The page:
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# Open Questions in Black Hole Physics

A topical collection in *Universe* (ISSN 2218-1997). This collection belongs to the section "Gravitation".

## Editors

**Interests:**black holes; singularities; quantum fields in curved space-time; inflation; modified gravity; Palatini formalism; stellar structure models; compact objects

Special Issues, Collections and Topics in MDPI journals

**Interests:**black holes; modified gravity; cosmology; bouncing solutions; spacetime singularities; nonlinear electrodynamics; field theory; topological defects; metric-affine geometry

Special Issues, Collections and Topics in MDPI journals

## Topical Collection Information

Dear Colleagues,

Black holes are fascinating objects that hold the key to uncover the intimate relation between gravitation and the quantum, as well as a number of astrophysical phenomena. The strength of their gravitational field is responsible for extreme deformations of the causal structure of space-time, leading to intriguing thermodynamic properties and serious tensions with our understanding of the quantum world. The current picture of the Universe could hardly be explained without recurring to them, even though they are very elusive and defy direct observational detection.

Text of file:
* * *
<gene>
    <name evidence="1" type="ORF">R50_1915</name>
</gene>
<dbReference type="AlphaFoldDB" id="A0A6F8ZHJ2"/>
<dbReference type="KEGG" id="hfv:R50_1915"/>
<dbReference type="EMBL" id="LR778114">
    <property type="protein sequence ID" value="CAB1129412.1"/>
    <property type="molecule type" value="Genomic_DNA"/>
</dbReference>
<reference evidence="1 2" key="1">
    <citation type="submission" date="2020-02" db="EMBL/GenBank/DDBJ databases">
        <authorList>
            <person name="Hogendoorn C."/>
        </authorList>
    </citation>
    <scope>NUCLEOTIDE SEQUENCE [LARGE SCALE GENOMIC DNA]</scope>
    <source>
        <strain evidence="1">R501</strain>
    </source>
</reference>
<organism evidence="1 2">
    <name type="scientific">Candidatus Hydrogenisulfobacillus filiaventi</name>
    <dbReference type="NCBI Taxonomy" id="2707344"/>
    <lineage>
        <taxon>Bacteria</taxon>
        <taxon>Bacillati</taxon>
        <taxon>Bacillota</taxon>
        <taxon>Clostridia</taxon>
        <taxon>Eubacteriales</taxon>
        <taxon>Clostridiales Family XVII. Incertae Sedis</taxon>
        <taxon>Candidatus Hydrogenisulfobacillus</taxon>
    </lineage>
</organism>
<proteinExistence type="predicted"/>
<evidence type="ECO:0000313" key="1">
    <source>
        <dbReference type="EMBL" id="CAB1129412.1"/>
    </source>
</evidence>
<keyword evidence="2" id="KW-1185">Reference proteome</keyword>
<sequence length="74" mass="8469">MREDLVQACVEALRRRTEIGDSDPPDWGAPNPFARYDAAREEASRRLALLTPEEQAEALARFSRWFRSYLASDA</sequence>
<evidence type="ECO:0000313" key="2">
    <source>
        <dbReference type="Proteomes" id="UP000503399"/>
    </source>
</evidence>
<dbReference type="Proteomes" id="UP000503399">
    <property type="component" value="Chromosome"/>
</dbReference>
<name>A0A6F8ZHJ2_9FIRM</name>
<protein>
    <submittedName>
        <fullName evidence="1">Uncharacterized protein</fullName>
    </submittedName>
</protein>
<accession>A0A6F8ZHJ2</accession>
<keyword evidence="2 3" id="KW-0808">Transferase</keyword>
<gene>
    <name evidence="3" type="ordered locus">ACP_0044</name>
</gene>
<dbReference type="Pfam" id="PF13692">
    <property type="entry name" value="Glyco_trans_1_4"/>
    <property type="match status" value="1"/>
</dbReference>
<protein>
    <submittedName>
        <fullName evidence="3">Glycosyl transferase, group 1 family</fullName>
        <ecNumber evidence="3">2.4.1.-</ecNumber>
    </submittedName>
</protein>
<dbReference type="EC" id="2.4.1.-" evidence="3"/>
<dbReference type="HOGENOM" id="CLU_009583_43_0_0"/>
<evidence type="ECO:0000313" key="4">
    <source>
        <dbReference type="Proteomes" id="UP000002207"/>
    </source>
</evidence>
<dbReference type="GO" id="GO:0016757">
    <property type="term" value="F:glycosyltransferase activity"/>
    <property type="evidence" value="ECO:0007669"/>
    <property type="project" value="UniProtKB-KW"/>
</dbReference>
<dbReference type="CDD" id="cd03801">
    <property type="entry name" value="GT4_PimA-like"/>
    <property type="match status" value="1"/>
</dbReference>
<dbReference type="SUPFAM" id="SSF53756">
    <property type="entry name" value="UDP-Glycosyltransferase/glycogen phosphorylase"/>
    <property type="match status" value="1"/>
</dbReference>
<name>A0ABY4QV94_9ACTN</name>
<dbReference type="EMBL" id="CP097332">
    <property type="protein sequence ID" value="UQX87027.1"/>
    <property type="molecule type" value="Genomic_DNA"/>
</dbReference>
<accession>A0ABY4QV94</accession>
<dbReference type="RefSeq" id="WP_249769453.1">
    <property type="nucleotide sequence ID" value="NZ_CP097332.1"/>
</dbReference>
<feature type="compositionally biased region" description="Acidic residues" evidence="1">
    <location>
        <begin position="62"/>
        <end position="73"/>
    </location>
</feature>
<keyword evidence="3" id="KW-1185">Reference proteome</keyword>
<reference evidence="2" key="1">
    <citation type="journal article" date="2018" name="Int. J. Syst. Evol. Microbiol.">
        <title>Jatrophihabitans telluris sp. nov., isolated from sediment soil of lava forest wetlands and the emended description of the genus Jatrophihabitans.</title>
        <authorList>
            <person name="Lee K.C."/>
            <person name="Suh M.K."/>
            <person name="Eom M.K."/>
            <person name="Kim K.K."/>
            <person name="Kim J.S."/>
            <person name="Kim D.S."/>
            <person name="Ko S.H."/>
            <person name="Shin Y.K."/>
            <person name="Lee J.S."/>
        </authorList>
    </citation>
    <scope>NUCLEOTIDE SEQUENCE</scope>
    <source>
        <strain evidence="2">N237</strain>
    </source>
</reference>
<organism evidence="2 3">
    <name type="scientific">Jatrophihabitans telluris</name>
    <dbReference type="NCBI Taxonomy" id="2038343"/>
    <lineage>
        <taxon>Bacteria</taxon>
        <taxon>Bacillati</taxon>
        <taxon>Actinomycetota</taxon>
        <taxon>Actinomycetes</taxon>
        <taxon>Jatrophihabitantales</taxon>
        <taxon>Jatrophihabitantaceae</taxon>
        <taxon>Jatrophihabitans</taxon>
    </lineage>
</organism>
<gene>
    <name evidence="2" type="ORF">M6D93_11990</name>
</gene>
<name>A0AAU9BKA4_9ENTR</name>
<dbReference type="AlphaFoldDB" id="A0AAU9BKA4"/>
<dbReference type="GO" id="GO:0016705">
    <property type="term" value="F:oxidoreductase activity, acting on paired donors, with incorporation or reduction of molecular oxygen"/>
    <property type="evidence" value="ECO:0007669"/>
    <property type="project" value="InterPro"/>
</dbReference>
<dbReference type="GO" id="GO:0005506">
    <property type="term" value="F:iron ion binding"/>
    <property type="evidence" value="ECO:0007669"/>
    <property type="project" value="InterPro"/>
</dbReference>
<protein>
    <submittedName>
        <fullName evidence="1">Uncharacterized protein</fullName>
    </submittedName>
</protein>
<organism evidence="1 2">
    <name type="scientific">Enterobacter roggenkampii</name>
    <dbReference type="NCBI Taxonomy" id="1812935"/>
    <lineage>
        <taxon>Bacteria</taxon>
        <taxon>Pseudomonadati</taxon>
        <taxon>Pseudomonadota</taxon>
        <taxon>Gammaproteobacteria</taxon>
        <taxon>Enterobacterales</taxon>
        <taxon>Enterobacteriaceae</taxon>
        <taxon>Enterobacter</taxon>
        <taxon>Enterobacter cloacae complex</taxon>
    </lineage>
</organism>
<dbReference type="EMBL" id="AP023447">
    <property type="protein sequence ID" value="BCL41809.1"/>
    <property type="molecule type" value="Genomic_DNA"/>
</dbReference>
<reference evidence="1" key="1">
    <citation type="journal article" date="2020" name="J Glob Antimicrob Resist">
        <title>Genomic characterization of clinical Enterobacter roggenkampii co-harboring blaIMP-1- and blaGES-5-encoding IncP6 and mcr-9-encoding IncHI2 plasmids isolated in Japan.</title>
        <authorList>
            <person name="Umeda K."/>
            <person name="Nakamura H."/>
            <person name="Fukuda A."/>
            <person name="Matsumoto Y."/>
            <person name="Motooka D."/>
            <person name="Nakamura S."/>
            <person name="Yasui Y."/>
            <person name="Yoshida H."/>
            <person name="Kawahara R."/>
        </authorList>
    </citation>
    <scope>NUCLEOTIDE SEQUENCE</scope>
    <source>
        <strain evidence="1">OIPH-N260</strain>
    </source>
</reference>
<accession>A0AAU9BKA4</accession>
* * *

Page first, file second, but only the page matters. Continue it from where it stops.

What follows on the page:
The coming years are likely to witness important breakthroughs in our view of black holes and their astrophysical and quantum properties through the direct detection of gravitational waves and Hawking radiation in analogue models. A number of fundamental open questions might find an answer and new ones may emerge. Are black holes, seen as regions of space-time hidden behind an event horizon, astrophysically realizable? Are there viable compact-object alternatives? Will black hole mergers allow us to experimentally probe the strong-field gravitational regime? What happens when two singularities meet in a black hole merger? Do singularities have a physical role? Can wormholes alleviate the issue of singularities? How much can we learn about black holes from analogue models? What is the end state of black hole evaporation? Why primordial black hole explosions have not been observed yet? What aspects of black holes are modified in a quantum theory of gravity? How does a supermassive black hole interact with its host galaxy? These are just a few examples of the Open Questions in Black Hole Physics we expect to address in this Special Issue of Universe.